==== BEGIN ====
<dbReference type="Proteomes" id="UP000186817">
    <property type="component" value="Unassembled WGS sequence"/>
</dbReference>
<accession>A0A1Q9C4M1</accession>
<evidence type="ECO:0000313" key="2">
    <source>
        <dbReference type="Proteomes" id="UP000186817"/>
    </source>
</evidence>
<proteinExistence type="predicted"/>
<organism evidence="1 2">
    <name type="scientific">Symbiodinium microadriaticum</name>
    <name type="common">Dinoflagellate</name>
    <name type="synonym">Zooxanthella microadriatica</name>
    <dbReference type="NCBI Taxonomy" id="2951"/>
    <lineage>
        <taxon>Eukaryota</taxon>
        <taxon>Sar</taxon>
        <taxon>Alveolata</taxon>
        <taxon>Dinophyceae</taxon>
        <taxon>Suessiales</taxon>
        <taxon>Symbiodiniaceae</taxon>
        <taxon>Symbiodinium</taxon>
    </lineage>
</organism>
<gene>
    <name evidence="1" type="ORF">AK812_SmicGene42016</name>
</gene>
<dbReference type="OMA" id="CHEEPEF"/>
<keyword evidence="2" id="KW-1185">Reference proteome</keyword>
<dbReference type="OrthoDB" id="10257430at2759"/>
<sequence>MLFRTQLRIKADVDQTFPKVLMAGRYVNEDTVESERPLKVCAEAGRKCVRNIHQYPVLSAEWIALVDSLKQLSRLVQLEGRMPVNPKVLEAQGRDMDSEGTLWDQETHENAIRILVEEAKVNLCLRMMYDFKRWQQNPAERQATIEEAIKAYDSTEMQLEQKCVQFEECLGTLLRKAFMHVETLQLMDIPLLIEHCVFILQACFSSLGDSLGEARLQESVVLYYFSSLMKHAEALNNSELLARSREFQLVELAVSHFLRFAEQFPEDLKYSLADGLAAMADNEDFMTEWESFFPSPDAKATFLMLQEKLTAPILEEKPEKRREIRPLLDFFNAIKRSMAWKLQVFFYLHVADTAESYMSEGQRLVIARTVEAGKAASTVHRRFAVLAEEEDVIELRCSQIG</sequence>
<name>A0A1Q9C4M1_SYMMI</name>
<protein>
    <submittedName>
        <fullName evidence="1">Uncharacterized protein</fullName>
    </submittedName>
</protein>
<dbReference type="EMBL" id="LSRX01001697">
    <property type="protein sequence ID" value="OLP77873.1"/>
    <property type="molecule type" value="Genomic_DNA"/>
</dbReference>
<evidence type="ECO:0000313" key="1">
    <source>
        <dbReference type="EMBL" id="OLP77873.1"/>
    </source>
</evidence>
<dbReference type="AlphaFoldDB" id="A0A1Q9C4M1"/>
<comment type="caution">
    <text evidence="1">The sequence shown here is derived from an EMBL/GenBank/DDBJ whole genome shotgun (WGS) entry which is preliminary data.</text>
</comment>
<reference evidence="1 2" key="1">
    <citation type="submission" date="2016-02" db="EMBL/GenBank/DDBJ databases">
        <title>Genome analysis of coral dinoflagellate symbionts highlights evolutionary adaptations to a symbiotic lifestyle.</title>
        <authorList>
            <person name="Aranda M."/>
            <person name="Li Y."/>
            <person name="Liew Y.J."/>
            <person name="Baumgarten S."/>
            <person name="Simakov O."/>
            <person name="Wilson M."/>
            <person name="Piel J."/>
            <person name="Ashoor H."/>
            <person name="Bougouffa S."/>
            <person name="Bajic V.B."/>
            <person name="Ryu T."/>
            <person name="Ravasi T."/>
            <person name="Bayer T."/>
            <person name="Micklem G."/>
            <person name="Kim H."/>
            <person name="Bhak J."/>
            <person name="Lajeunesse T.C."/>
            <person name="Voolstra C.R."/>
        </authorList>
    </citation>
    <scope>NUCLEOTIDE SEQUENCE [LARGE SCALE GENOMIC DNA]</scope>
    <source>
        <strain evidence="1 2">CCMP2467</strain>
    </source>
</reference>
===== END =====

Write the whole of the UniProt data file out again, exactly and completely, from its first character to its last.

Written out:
<dbReference type="Proteomes" id="UP000186817">
    <property type="component" value="Unassembled WGS sequence"/>
</dbReference>
<accession>A0A1Q9C4M1</accession>
<evidence type="ECO:0000313" key="2">
    <source>
        <dbReference type="Proteomes" id="UP000186817"/>
    </source>
</evidence>
<proteinExistence type="predicted"/>
<organism evidence="1 2">
    <name type="scientific">Symbiodinium microadriaticum</name>
    <name type="common">Dinoflagellate</name>
    <name type="synonym">Zooxanthella microadriatica</name>
    <dbReference type="NCBI Taxonomy" id="2951"/>
    <lineage>
        <taxon>Eukaryota</taxon>
        <taxon>Sar</taxon>
        <taxon>Alveolata</taxon>
        <taxon>Dinophyceae</taxon>
        <taxon>Suessiales</taxon>
        <taxon>Symbiodiniaceae</taxon>
        <taxon>Symbiodinium</taxon>
    </lineage>
</organism>
<gene>
    <name evidence="1" type="ORF">AK812_SmicGene42016</name>
</gene>
<dbReference type="OMA" id="CHEEPEF"/>
<keyword evidence="2" id="KW-1185">Reference proteome</keyword>
<dbReference type="OrthoDB" id="10257430at2759"/>
<sequence>MLFRTQLRIKADVDQTFPKVLMAGRYVNEDTVESERPLKVCAEAGRKCVRNIHQYPVLSAEWIALVDSLKQLSRLVQLEGRMPVNPKVLEAQGRDMDSEGTLWDQETHENAIRILVEEAKVNLCLRMMYDFKRWQQNPAERQATIEEAIKAYDSTEMQLEQKCVQFEECLGTLLRKAFMHVETLQLMDIPLLIEHCVFILQACFSSLGDSLGEARLQESVVLYYFSSLMKHAEALNNSELLARSREFQLVELAVSHFLRFAEQFPEDLKYSLADGLAAMADNEDFMTEWESFFPSPDAKATFLMLQEKLTAPILEEKPEKRREIRPLLDFFNAIKRSMAWKLQVFFYLHVADTAESYMSEGQRLVIARTVEAGKAASTVHRRFAVLAEEEDVIELRCSQIG</sequence>
<name>A0A1Q9C4M1_SYMMI</name>
<protein>
    <submittedName>
        <fullName evidence="1">Uncharacterized protein</fullName>
    </submittedName>
</protein>
<dbReference type="EMBL" id="LSRX01001697">
    <property type="protein sequence ID" value="OLP77873.1"/>
    <property type="molecule type" value="Genomic_DNA"/>
</dbReference>
<evidence type="ECO:0000313" key="1">
    <source>
        <dbReference type="EMBL" id="OLP77873.1"/>
    </source>
</evidence>
<dbReference type="AlphaFoldDB" id="A0A1Q9C4M1"/>
<comment type="caution">
    <text evidence="1">The sequence shown here is derived from an EMBL/GenBank/DDBJ whole genome shotgun (WGS) entry which is preliminary data.</text>
</comment>
<reference evidence="1 2" key="1">
    <citation type="submission" date="2016-02" db="EMBL/GenBank/DDBJ databases">
        <title>Genome analysis of coral dinoflagellate symbionts highlights evolutionary adaptations to a symbiotic lifestyle.</title>
        <authorList>
            <person name="Aranda M."/>
            <person name="Li Y."/>
            <person name="Liew Y.J."/>
            <person name="Baumgarten S."/>
            <person name="Simakov O."/>
            <person name="Wilson M."/>
            <person name="Piel J."/>
            <person name="Ashoor H."/>
            <person name="Bougouffa S."/>
            <person name="Bajic V.B."/>
            <person name="Ryu T."/>
            <person name="Ravasi T."/>
            <person name="Bayer T."/>
            <person name="Micklem G."/>
            <person name="Kim H."/>
            <person name="Bhak J."/>
            <person name="Lajeunesse T.C."/>
            <person name="Voolstra C.R."/>
        </authorList>
    </citation>
    <scope>NUCLEOTIDE SEQUENCE [LARGE SCALE GENOMIC DNA]</scope>
    <source>
        <strain evidence="1 2">CCMP2467</strain>
    </source>
</reference>